3. Esophageal motility disorders: Obesity may also be associated with esophageal motility disorders, which can contribute to developing heartburn and GERD.7El-Serag, H. B. (2008). Role of obesity in GORD-related disorders. Gut, 57(3), 281-284.


Several medications can contribute to heartburn by weakening the LES, irritating the esophageal lining, or slowing gastric emptying. Some common medications associated with heartburn include:

Nonsteroidal anti-inflammatory drugs (NSAIDs): NSAIDs, such as aspirin, ibuprofen, and naproxen, can irritate the esophageal lining and increase the risk of heartburn.8Wolfe, M. M., Lichtenstein, D. R., & Singh, G. (1999). Gastrointestinal toxicity of nonsteroidal antiinflammatory drugs. New England Journal of Medicine, 340(24), 1888-1899. These medications may also affect prostaglandin production, which protects the gastrointestinal tract from the effects of stomach acid.9Laine, L. (2001). Approaches to nonsteroidal anti-inflammatory drug use in the high-risk patient. Gastroenterology, 120(3), 594-606.

Calcium channel blockers: These medications, commonly used to treat high blood pressure, can relax the LES, allowing stomach acid to reflux into the esophagus and cause heartburn.10Fass, R. (2007). Proton-pump inhibitor therapy in patients with gastro-oesophageal reflux disease: putative mechanisms of failure. Drugs, 67(11), 1521-1530.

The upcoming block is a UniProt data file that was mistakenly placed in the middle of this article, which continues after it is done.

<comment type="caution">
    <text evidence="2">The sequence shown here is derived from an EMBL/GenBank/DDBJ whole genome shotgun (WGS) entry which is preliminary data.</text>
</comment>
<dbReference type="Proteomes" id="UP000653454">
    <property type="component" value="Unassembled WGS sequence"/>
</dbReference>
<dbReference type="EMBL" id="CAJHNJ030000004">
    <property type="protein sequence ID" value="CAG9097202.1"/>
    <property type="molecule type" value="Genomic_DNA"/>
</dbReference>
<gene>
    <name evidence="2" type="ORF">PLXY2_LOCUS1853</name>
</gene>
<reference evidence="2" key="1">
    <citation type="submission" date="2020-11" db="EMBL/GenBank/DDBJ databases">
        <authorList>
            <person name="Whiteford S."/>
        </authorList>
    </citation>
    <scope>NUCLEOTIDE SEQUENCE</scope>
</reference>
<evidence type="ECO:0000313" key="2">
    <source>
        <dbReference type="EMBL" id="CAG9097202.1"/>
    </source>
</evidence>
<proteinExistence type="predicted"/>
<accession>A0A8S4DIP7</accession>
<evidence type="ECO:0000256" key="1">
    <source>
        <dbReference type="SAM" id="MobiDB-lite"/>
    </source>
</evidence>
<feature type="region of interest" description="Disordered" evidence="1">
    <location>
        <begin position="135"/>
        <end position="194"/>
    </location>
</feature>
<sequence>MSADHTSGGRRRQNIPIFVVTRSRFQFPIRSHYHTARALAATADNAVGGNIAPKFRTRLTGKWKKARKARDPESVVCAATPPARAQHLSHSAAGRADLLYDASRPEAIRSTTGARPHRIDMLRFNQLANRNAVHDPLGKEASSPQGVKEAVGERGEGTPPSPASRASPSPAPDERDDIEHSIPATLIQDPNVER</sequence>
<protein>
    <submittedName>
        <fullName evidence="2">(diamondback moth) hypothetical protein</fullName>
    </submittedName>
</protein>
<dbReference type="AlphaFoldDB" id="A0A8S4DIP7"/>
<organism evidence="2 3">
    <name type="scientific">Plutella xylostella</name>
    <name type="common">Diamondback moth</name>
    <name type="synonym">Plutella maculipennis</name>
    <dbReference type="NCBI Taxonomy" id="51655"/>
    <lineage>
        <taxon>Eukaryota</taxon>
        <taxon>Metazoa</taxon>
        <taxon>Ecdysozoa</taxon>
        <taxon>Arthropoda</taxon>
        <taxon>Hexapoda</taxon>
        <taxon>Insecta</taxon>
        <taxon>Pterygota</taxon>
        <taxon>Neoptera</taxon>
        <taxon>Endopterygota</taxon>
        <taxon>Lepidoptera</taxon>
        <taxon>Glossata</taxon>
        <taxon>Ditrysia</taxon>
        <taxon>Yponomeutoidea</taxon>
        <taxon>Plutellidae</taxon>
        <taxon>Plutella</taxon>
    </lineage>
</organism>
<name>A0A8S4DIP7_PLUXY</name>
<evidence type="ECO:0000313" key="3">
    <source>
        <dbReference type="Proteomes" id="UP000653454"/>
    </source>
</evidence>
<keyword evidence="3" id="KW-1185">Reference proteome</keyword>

Antidepressants: Some antidepressants, particularly tricyclic antidepressants (TCAs), may contribute to heartburn by slowing gastric emptying and relaxing the LES.11Emerenziani, S., Sifrim, D., & Habib, F. I. (2008). Presence of gas in the refluxate enhances reflux perception in non-erosive patients with physiological acid exposure of the oesophagus. Gut, 57(4), 443-447.

Bisphosphonates: Used to treat osteoporosis, bisphosphonates can cause irritation and inflammation of the esophagus, leading to heartburn.12Castell, D. O. (2008). Adverse effects of drugs on the esophagus. Best Practice & Research Clinical Gastroenterology, 22(5), 865-875.

Oral corticosteroids: Long-term use of corticosteroids can reduce LES pressure, increasing the risk of acid reflux and heartburn.13Hiyama, T., Yoshihara, M., Tanaka, S., Haruma, K., & Chayama, K. (2008). Strategy for treatment of nonerosive reflux disease in Asia. World Journal of Gastroenterology, 14(20), 3123-3128.

Antacids: Antacids are over-the-counter medications that neutralize stomach acid and temporarily relieve heartburn symptoms. While they can be effective in the short term, long-term use of antacids has been associated with worsening reflux symptoms in some cases. A few potential mechanisms can explain this phenomenon.

  1. Rebound acid hypersecretion: Long-term use of antacids can lead to a condition called rebound acid hypersecretion, in which the stomach begins to produce more acid to compensate for the neutralizing effects of the antacids.14Reimer, C., Søndergaard, B., Hilsted, L., & Bytzer, P. (2009). Proton-pump inhibitor therapy induces acid-related symptoms in healthy volunteers after withdrawal of therapy. Gastroenterology, 137(1), 80-87. This increase in acid production can exacerbate heartburn and reflux symptoms over time.